Even as the remains of the picturesque old jungle road are being dug up and a huge boundary wall fashioned out of broken pieces of the Arravali, there is little activity connected to restoring the Neela Hauz.
After many months one returns to the Neela Hauz again, the Hauz is located east of Aruna Asif Ali Road in New Delhi. Before the road came up and Jawaharlal Nehru University campus and Vasant Kunj sprang up to the west of the road in the early 1970s, all this was a forest and village commons for the inhabitants of Kishangarh, Masudpur, Malikpur Kohi, Sultan Garhi, Rangpuri, Mahipalpur and other villages and hamlets that lay scattered in this area. One returns to Neela Hauz, this much abused natural water body, not with good tidings but to report that despite tall promises and high sounding declarations what is going on in and around this once beautiful lake is large-scale destruction, encroachment or modification of three elements of our natural heritage.
First, the destruction of the surviving bits of the oldest natural heritage in India and among the oldest mountain ranges in the world - the Arravalis. Large and small outcroppings of the Arravali ranges can be seen poking through the Sanjay Van. Some of these rock formations, rapidly being broken up by those horribly destructive machines called earth movers, have tentatively been dated to the Pre-Cambrian era.
Secondly the Sanjay Van, in itself a reserved forest has been stripped of many trees, mostly the invasive Prosopis Juliflora or the Mexican Mesquite, but also of several, increasingly rare Ronjh and Desi Babul and Keekar trees. This denudation has occurred across a long stretch skirting the lake and extending beyond it towards Kishangarh. If one were to believe those in-charge of this wanton destruction, permission has been taken from the Delhi Forest Department.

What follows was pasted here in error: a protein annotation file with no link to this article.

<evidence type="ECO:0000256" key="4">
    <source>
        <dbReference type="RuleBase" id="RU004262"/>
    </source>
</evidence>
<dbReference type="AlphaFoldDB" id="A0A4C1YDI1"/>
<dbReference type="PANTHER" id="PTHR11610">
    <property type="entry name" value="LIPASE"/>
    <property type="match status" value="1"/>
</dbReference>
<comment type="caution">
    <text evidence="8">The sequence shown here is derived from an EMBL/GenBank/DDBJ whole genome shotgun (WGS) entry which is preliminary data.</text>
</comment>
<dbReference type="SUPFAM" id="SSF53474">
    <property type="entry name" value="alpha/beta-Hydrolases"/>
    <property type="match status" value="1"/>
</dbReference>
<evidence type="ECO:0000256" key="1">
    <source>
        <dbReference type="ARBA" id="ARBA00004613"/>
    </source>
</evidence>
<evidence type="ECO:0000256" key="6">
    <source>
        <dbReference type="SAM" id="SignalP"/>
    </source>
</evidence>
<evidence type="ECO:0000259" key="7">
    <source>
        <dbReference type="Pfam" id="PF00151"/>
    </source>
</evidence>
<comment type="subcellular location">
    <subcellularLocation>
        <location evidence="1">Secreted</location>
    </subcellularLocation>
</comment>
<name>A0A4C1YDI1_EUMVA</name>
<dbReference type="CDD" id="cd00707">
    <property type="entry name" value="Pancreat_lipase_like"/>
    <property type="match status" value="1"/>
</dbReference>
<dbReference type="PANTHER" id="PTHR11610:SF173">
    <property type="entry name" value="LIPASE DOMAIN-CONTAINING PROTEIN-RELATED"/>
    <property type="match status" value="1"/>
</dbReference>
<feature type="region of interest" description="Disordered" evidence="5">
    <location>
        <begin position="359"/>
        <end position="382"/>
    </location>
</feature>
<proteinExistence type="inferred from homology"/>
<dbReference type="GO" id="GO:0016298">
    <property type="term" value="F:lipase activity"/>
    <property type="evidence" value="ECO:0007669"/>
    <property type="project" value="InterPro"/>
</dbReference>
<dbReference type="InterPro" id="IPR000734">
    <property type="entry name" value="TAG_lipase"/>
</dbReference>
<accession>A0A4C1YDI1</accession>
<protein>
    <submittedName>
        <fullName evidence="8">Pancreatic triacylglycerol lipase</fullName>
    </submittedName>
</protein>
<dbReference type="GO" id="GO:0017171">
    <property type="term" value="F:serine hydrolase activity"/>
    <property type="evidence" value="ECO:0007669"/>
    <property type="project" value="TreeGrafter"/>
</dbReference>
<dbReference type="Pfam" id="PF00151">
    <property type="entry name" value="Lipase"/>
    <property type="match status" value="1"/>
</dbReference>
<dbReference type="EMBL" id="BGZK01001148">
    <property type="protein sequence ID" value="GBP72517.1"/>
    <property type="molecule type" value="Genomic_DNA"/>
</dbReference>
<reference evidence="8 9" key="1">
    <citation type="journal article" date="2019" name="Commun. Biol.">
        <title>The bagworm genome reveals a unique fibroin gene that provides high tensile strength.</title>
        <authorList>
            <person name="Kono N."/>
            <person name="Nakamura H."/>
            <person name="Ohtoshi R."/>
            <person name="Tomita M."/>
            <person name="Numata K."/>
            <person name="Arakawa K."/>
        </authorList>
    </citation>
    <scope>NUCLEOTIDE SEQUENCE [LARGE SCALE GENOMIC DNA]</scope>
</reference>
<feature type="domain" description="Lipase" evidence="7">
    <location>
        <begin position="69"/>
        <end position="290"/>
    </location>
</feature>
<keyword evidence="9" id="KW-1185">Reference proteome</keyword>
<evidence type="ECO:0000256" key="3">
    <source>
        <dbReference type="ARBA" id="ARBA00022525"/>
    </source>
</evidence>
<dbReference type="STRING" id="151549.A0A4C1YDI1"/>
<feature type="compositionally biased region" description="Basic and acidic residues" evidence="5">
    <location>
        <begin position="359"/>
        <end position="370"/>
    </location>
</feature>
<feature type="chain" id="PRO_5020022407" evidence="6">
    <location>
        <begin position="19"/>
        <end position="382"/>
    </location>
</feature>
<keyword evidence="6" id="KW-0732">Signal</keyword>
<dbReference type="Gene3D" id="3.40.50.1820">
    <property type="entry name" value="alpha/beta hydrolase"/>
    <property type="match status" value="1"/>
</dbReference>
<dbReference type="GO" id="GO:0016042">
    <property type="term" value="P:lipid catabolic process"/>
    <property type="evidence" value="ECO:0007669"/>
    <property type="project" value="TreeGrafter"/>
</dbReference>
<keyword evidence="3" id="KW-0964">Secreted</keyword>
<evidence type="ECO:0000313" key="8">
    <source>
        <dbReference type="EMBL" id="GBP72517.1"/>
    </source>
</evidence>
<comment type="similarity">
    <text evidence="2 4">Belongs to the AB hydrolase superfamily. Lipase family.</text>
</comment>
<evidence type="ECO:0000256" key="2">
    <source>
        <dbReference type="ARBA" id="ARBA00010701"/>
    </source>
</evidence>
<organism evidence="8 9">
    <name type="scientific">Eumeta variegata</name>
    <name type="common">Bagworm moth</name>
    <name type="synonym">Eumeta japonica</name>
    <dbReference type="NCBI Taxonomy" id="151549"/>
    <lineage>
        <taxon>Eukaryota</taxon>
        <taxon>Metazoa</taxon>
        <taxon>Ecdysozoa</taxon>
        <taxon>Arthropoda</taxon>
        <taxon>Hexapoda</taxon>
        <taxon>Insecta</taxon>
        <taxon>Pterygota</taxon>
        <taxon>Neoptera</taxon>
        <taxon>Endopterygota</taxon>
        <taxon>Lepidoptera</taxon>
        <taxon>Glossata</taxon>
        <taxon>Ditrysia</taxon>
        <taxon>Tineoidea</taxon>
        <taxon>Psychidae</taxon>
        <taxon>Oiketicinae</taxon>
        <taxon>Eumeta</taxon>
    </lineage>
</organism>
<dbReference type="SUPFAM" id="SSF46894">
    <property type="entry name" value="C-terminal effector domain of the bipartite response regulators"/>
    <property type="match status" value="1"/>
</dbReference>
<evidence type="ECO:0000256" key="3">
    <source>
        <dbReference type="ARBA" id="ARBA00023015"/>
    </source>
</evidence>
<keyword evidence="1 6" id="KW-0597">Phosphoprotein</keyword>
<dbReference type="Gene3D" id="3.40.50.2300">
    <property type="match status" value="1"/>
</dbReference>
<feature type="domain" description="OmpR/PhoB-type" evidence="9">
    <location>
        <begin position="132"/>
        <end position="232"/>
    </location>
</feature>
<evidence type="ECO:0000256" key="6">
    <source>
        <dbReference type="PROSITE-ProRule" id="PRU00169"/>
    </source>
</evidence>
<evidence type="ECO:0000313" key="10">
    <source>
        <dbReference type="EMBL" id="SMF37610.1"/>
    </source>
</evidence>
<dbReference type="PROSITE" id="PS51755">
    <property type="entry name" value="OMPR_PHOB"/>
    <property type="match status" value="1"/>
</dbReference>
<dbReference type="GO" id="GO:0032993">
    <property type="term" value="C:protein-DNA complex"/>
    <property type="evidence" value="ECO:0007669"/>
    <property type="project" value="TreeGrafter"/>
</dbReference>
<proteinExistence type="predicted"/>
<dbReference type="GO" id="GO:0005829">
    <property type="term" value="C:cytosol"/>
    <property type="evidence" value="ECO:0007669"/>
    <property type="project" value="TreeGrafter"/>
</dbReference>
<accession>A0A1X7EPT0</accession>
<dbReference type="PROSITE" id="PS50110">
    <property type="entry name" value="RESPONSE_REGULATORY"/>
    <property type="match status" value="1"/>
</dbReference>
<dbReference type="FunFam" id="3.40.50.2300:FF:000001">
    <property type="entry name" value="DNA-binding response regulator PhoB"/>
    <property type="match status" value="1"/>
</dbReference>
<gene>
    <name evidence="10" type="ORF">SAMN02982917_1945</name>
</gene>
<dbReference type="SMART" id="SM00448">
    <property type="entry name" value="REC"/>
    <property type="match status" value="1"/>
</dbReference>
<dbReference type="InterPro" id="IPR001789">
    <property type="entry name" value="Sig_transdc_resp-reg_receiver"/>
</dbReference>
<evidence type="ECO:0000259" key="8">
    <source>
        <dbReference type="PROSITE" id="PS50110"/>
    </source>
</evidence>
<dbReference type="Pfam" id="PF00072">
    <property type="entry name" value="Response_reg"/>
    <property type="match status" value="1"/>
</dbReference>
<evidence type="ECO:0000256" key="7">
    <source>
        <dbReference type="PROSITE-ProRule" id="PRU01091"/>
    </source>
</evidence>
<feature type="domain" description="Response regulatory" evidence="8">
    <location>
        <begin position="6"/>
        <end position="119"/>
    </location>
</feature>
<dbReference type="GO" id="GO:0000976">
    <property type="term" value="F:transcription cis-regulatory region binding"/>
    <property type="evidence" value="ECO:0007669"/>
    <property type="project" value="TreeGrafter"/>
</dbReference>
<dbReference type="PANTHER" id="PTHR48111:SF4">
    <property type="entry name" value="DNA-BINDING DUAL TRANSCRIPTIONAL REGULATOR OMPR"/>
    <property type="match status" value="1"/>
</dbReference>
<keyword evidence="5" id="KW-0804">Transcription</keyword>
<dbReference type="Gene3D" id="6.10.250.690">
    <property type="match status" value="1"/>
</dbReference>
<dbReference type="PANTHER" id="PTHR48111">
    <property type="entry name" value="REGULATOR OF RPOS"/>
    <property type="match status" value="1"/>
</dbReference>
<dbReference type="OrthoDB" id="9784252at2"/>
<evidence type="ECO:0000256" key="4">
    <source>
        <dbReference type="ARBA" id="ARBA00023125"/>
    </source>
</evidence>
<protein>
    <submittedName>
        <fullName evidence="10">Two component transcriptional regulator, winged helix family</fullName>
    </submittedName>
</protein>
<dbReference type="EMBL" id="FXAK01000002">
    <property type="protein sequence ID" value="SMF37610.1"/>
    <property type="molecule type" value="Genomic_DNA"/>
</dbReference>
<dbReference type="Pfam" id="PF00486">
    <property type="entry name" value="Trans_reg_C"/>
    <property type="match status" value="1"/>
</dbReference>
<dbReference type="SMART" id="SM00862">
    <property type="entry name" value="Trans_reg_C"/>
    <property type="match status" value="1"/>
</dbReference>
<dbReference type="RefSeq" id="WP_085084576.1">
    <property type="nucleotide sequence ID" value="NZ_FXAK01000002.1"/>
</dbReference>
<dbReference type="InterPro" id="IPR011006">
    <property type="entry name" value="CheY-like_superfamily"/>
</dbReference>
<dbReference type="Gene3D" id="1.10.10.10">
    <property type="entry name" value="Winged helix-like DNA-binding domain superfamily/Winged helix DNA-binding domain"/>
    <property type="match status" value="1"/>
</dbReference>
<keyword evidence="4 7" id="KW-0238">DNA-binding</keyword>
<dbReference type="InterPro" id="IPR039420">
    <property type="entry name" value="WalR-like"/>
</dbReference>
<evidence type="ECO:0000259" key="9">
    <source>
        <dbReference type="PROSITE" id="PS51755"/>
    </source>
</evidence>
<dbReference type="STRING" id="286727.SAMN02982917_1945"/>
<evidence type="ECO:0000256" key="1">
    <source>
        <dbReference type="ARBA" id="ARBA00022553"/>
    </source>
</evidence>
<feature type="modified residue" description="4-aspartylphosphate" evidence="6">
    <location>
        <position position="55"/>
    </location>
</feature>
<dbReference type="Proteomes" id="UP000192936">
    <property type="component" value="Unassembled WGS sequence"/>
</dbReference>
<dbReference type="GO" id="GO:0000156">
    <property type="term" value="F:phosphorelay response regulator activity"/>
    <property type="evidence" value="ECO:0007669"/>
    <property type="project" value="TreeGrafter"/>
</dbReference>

And thirdly the Neela Hauz, the Hauz had began to suffer encroachments and dumping in the wake of a rather expansionist scheme to build a bridge across the lake in the run-up to the much-touted October 2010 Commonwealth Games. As per promises made at the time and subsequently, the lake was to be restored to its ‘pristine glory’ once the job at hand was completed. The job at hand was not completed in time and in fact there was a time overrun of more than 10 months. The bridge scheduled to be completed by September 19, 2010 was eventually finished only in July 2010. One does not know if the builders of this ‘priority project’ were penalised for the time overrun or not, what is however clear that even almost two-and-a-half years after the delayed completion, the lake seems to be nowhere near its “original pristine state”. An exercise was launched to rid the Neela Hauz of its horrible cover of water Hyacinth, the operation was never completed and the Hyacinth is once again expanding and choking whatever little life is left in the Hauz.
Even as the remains of the picturesque old jungle road, skirting the lake before this bridge came up, are being dug up and a huge boundary wall fashioned out of broken pieces of the Arravali, one sees little activity connected to restoring the Hauz. The long promised biodiversity park continues to be a distant chimera.
Meanwhile, the entrance to the Sanjay Van has been given a huge bill board inviting visitors to the forest. In order to facilitate the newcomers the forest is being spruced-up. All natural under-growth in the forest near the gate abutting the lake has been removed and concrete benches provided. And what about the wild life, the original residents of the forest: the quails and partridges, the krait and the hedgehog, the jungle babbler and the mongoose and the myriad insects and beetles and other beings that lived and prospered in the undergrowth in the reserved forest? What about them, are they part of any scheme?
Enquiries have revealed that all this digging is being carried out to create a parking lot for those who come for a walk to the Sanjay Van and for those visitors who might come visiting the Hauz and the proposed biodiversity park. The car park will come up even if the lake and the forest do not survive. Large parts of the old jungle road are piled high with iron frames that are going to be used for throwing up a fence around Sanjay Van and everything else besides. Here is another case of the fence eating up the field and the forest perhaps.
The earth moving machines need to get up close and personal before they begin to pull down anything, and in order to give the embrace of death to the surviving bit of the Arravalis they had to clamber over the expensive designer pavement that was built with rather expensive coloured and glazed tiles at either end of the bridge in July 2010. The pavement is now almost totally gone, once the earth movers are through moving mountains, the contract for relaying the pavement will perhaps be awarded to someone once again and the cycle of construction and concretisation and fencing will go on endlessly. The Arravalis, the Neela Hauz, and the forest can wait till kingdom come.